“All hidden symptoms affect the quality of life. Cognitive impairment impact the quality of life in a much stronger way compared to physical impairment”

– stressed cognitive neuroscientist and neuropsychologist Prof. Iris-Katherina Penner.

How does MS start?

The earliest events in MS were also discussed during ECTRIMS. There is currently limited information on this topic but more research is focusing to understand how MS all starts. What is known is that the silent progression which is independent of inflammatory relapses. Different types of lesions were traced back way before symptoms and diagnosis of the disease were seen. Interestingly, researchers were able to transmit MS from the brains of humanized mice, so there seem to be factors of MS that are transmissible; however, genetic and epigenetic factors are influenced by environmental factors. The Epstein–Barr virus (EBV) was also discussed as one of the strong risk factors for MS with it being detected 5 to 10 years before clinical debut of MS.

Pregnancy and breastfeeding in MS

Clinical trials and experiments related to children and pregnant women are considered unethical. This reminds us again of the importance of Real World Data collection using AI technologies and tools accessible to everyone, including children, their caregivers, and pregnant women with MS.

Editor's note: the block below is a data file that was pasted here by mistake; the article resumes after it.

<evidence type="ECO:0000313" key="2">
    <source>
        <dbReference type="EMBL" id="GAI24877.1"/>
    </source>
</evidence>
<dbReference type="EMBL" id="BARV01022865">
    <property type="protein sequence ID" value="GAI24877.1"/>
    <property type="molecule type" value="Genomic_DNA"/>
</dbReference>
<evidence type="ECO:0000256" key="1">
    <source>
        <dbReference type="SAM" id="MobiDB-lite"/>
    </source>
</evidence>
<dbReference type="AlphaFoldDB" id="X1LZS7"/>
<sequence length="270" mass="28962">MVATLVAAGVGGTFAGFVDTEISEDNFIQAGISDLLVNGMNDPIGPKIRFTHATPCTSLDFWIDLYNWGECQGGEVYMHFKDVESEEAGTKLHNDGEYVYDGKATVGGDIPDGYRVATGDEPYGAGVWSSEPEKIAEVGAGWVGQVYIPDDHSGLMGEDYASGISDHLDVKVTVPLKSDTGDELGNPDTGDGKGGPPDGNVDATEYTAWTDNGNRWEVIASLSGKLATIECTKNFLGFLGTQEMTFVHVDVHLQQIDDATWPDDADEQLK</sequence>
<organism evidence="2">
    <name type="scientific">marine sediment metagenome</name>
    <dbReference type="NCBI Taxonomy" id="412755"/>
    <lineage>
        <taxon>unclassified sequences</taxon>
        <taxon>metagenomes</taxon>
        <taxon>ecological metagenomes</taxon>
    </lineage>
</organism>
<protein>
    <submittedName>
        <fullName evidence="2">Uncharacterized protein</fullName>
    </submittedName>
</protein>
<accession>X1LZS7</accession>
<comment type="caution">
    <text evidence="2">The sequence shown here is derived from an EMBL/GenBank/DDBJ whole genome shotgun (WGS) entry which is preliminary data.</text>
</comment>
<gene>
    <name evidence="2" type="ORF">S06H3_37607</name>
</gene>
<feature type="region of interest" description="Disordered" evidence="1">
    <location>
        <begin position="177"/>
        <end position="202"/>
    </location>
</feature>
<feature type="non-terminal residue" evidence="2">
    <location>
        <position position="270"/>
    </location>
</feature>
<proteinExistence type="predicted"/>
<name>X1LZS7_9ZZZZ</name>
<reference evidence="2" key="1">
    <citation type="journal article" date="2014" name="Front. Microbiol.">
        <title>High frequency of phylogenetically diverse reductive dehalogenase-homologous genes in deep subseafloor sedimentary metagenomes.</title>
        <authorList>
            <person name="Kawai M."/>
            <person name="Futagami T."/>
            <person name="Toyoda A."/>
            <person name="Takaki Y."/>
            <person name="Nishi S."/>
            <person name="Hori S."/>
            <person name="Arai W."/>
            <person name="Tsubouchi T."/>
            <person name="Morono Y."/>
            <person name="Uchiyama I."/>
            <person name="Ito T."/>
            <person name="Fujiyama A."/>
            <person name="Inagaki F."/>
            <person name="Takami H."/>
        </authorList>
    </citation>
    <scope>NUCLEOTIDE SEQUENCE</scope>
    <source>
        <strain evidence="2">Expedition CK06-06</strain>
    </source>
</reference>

During this session about pregnancy and breastfeeding in MS, Prof. Elisabeth Gulowsen Celius – Oslo University Hospital · Department of Neurology MD, PhD -presented the issues of women with MS and their children during and after pregnancy. She highlighted that relapses and disability during the pregnancy may have an effect on the formation process of the child that consequently brings immunological issues, low birth weight, and other newborn problems. The results of observations of the treatment of relapses during the pregnancy and oral & injectable DMT (Disease Modifying Therapies) use in pregnancy and breastfeeding were demonstrated.

It was underlined that clinicians should take into account the safety and fetal risks when they take decisions on medications. The most important thing is that this should be discussed with women preferably before they plan pregnancy. From questions from the auditorium, it turned out that there are a lot of cases when people with MS surprise their doctors with the news about their pregnancy. The response of the expert to this was that healthcare providers should talk about pregnancy in MS from the very onset. Even if the patient does not plan pregnancy, they should be informed and plan the pregnancy seriously, since treatment could change during the pregnancy to ensure fetal safety.

Key Highlights – Day 3

Global Access to Healthcare

Access to healthcare across the globe was also one of the important topics highlighted at ECTRIMS. The reality is different from the theory, started Prof. Maria Pia Amato, ECTRIMS president. There is variation in standards of healthcare delivery so there are reasons, more than ever, to re-focus on quality of care. People with MS need to be at the center of their healthcare decision-making and must have access to a comprehensive network of providers and services. Healthcare providers, on the other hand, must have awareness, resources and tools to enable timely diagnosis, treatment and symptom management. Regardless of disparities, access to quality MS care needs to be available.